Not that Jones was having a great night before the controversial call. In fact, Jones' fourth-inning throwing error -- which opened the door to a three-run inning by St. Louis -- and first-pitch groundout while representing the tying run with two outs in the bottom of the seventh were the key plays of the game before, and very likely after, the infield fly call.
Early on, the first wild-card game in major league history lived up to the hype. Starters Kris Medlen of Atlanta and Kyle Lohse of St. Louis looked sharp early, combining to strike out seven men in the first two innings. Braves rightfielder Jason Heyward fought the late-afternoon sun to take a home run away from Yaider Molina to start the top of the second, and David Ross, starting in place of McCann in a bold but wise move by Fredi Gonzalez, hit a two-run shot in the bottom of the inning to give the Braves an early 2-0 lead.
Medlen didn't give up a hit until Carlos Beltran led off the bottom of the fourth with a single, and he got the next batter, Holliday, to hit a potential double-play ball to third, but Jones couldn't find the handle on the ball and airmailed it into rightfield, turning a potential two-out, bases-empty situation into no-outs, runners on the corners. Medlen gave up an RBI double to Allen Craig but retired the next three men in order. However, since Jones failed to convert a single out on Holliday's grounder, the first two of those outs plated runs, giving the Cardinals a 3-2 lead they'd never relinquish.
Simmons was at the center of another wild play in the bottom of the fourth when, with runners on the corners and one out, Gonzalez called for a safety squeeze. Simmons got a bunt down and drew a throw to first, but he ranged well into fair territory before he got to first base and Lohse's throw ricocheted off his helmet. Simmons was correctly ruled to have been out of the baseline and was called out, with the would-be tying run, which appeared to score on the errant throw, being returned to third base, where it was stranded.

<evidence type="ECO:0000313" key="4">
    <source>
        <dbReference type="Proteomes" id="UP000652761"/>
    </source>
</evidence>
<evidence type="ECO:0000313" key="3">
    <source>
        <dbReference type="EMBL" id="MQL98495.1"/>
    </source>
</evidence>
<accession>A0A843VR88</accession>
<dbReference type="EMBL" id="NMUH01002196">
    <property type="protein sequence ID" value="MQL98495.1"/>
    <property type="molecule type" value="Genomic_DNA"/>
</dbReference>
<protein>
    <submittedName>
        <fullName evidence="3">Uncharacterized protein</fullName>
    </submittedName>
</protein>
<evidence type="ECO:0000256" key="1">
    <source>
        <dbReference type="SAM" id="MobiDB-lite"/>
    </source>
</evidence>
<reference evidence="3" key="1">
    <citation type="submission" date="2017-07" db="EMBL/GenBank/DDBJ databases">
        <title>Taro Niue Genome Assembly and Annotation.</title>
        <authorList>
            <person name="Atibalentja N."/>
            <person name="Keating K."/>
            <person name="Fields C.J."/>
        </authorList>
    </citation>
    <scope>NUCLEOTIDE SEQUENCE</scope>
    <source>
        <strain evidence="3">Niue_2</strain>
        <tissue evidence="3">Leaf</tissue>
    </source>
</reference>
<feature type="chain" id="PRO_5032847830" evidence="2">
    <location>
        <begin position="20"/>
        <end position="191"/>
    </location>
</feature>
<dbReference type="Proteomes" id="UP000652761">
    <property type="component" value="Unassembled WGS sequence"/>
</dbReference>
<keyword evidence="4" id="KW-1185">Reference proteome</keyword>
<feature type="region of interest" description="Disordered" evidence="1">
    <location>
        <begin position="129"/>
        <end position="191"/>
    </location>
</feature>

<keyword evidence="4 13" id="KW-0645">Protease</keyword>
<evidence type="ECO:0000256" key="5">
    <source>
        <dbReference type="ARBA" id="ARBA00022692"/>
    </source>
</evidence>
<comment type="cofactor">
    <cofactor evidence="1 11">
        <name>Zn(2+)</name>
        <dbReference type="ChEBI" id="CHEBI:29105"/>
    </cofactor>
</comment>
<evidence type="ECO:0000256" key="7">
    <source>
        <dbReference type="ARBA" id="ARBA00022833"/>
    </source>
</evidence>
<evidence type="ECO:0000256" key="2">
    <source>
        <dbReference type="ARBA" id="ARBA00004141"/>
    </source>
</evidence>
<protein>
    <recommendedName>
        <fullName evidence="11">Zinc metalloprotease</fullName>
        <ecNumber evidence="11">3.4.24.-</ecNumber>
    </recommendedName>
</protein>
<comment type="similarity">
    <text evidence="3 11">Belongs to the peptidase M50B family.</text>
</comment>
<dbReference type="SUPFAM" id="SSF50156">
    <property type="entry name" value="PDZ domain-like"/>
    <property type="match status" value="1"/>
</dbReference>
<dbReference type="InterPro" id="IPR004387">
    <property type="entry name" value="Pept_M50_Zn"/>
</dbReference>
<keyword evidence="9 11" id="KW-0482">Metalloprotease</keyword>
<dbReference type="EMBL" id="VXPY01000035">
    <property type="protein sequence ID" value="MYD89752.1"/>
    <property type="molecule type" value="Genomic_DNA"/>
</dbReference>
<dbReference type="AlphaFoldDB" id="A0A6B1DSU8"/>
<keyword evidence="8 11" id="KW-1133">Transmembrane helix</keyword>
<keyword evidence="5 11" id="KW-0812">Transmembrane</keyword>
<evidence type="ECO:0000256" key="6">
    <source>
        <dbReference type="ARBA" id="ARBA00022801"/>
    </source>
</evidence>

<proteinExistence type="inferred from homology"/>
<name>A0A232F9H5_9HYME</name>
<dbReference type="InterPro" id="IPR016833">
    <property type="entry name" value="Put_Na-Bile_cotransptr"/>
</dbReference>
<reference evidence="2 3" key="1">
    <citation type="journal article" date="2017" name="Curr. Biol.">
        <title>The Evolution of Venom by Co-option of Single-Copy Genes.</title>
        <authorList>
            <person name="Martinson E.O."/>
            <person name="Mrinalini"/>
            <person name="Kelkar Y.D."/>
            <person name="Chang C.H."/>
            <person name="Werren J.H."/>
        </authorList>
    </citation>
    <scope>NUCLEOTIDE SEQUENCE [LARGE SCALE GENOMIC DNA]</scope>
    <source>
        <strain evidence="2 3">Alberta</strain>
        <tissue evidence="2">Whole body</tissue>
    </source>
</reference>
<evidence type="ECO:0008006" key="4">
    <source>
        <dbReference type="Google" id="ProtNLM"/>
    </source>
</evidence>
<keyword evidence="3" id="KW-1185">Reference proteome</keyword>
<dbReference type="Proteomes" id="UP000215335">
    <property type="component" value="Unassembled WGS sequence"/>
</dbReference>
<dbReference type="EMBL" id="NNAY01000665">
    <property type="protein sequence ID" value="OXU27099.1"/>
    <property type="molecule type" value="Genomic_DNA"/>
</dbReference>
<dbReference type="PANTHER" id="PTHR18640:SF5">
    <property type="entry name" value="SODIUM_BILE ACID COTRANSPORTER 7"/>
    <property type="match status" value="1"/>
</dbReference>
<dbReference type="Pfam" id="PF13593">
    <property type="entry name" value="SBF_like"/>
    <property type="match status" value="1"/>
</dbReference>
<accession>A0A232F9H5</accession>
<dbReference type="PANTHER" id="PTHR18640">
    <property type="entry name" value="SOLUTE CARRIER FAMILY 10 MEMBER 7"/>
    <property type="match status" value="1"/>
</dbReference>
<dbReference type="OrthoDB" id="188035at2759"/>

A pair of throwing errors by Dan Uggla and Simmons in the top of the seventh allowed the Cardinals to go up 6-2 despite collecting just four hits to that point. The Braves got one run back after a pinch-hit triple by Jose Constanza off reliever Edward Mujica in the bottom of the seventh and put the tying runs in scoring position with two outs via a Martin Prado single and Jason Heyward double, but Jones, in what then looked to be the final at-bat of his career, grounded out on the first pitch he saw from lefty Mark Rzepczynski.
Then came the infield fly call. After the debris was cleared and Cardinals skipper Mike Matheny had brought in his closer, Jason Motte, to replace Mitchell Boggs, who was forced to sit idle during the delay, McCann walked to load the bases with two outs. Motte, though, struck out Michael Bourn to end the threat.
The Braves made one last push in the bottom of the ninth after Jones, in what was his final at-bat, hit a broken-bat infield single and Freddie Freeman, who was 3-for-4 with a walk, doubled to put men on second and third. Uggla, representing the tying run, grounded out to second to end the game and the Braves' season.
Thus, for the second year in a row, the Braves' season ended one-game shy of the Division Series while the Cardinals moved on at Atlanta's expense. That, along with Jones's retirement and the fact that the defending world champions will now get to play a proper best-of-five series against the league-best Nationals starting on Sunday, should be the story tonight.
Unfortunately, it has all been overshadowed by a questionable umpiring call and what that call exposed about baseball's new playoff system: That a team which led another by six games in the standings could have its season wiped out in one evening by a bad call without so much as the right to have it reviewed. If baseball doesn't fix this soon, something like that is going to happen, and it will make the sour taste from Friday night's game seem sweet when it does.